The C.A.M. Report
Complementary and Alternative Medicine: Fair, Balanced, and to the Point
  • About this web log

    This blog is intended as an objective and dispassionate source of information on the latest CAM research. Since my background is in pharmacy and allopathic medicine, I view all CAM as advancing through the development pipeline to eventually become integrated into mainstream medical practice. Some will succeed while others fail. But all are treated fairly here.

  • About the author

    John Russo, Jr., PharmD, is president of The MedCom Resource, Inc. Previously, he was senior vice president of medical communications at www.Vicus.com, a complementary and alternative medicine website.

  • Common sense considerations

    The material on this weblog is for informational purposes. It is not medical advice or counsel. Be smart, consult your health professional before using CAM.

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  • Recent Comments

    Caution: Moisturizing creams in breast cancer patients

     Dr. Adrienne Olson of Breastlink in Rancho Palos Verdes, California reported during the San Antonio Breast Cancer Symposium that breast cancer patients might unknowingly expose themselves to estrogen by using certain skin moisturizers.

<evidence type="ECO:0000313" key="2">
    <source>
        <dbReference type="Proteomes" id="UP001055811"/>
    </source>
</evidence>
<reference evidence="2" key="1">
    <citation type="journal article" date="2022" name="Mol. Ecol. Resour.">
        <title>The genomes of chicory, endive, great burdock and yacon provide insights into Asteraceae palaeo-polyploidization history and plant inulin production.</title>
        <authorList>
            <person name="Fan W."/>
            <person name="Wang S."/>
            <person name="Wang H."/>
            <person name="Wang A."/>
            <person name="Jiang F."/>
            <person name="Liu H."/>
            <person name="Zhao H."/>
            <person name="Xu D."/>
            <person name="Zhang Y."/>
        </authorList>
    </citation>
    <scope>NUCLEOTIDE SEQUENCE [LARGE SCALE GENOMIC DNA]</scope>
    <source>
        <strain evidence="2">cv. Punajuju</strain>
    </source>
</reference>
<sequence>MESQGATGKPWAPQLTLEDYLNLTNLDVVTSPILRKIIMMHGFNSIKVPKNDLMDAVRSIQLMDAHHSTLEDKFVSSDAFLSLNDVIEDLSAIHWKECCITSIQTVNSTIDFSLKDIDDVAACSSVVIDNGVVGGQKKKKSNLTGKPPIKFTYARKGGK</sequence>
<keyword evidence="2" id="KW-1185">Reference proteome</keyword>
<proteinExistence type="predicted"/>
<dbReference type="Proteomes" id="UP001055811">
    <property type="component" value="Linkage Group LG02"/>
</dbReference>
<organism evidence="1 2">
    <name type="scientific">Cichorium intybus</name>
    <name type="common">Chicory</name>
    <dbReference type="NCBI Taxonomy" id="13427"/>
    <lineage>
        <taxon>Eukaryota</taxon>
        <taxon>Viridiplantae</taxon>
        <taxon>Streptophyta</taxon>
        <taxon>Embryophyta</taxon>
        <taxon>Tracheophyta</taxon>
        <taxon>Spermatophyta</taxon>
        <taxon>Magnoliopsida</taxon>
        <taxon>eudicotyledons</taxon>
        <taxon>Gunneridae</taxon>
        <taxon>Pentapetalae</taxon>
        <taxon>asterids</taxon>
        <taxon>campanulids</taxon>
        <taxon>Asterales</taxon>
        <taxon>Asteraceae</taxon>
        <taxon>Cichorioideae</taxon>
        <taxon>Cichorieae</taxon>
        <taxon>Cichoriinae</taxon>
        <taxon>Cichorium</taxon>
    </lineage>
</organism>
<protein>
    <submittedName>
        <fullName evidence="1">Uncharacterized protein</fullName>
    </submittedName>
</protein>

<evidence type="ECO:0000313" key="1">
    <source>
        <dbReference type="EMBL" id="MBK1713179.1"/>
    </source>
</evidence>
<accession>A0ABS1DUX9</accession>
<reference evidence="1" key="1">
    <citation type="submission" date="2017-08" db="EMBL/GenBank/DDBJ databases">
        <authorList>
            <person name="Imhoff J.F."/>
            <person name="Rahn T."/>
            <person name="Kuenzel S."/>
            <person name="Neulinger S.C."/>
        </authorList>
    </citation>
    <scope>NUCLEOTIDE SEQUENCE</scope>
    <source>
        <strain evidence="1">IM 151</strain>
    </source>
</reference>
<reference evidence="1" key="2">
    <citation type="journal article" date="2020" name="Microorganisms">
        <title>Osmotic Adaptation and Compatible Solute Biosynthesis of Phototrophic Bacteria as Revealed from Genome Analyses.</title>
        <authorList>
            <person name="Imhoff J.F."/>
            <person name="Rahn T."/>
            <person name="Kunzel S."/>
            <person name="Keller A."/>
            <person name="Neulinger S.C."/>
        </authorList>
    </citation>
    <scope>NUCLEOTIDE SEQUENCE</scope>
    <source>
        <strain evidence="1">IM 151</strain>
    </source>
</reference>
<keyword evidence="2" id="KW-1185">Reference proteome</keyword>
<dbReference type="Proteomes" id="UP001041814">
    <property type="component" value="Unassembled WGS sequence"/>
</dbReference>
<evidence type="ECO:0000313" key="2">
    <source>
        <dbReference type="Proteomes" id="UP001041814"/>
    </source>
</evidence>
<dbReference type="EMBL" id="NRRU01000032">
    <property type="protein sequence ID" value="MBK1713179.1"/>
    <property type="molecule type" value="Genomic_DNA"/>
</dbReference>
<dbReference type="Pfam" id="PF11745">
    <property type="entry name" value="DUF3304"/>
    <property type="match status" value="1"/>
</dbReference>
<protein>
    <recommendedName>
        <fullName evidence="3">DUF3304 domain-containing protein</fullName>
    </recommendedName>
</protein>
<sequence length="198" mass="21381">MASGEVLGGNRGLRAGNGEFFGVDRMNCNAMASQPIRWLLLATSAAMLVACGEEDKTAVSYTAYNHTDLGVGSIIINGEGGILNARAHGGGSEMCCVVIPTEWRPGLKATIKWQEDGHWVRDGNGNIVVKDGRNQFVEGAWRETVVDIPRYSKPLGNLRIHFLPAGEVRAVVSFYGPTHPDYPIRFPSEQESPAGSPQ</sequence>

Yet, none of these products listed the estrogenic hormones among their ingredients.

    First, the details.

    • 16 nonprescription (inexpensive and expensive) skin moisturizers were studied.
    • A research laboratory tested the products for the presence of estradiol, estrone, and estriol.
      • They represent the 3 kinds of estrogens made in the female body.
    • The analysis was performed using high-performance liquid chromatography.

    And, the results.

    • Estrone at a concentration of 0.05% was detected in 1 product.
    • Estriol at concentrations ranging from 0.17% to 0.61% was found 5 others.

    The bottom line?
    What’s important about this study is that none of the products listed estrogens among their ingredients. And women with estrogen-positive breast cancer who use a moisturizer to restore the skin’s natural appearance should be warned of this risk.

    It’s not known whether sufficient estrogen could be absorbed to have a negative effect on estrogen-positive breast cancer patients. However, the skin is a permeable membrane.

    BreastCancer.org describes of the effects of hormones such as estrogen in women with breast cancer. Estrogen sends signals that tell breast cancer cells to grow. Breast cancer cells that contain receptors for these signals are most susceptible to this effect. The treatment after surgery is to prevent their exposure to estrogen.

    12/30/08 10:26 JR

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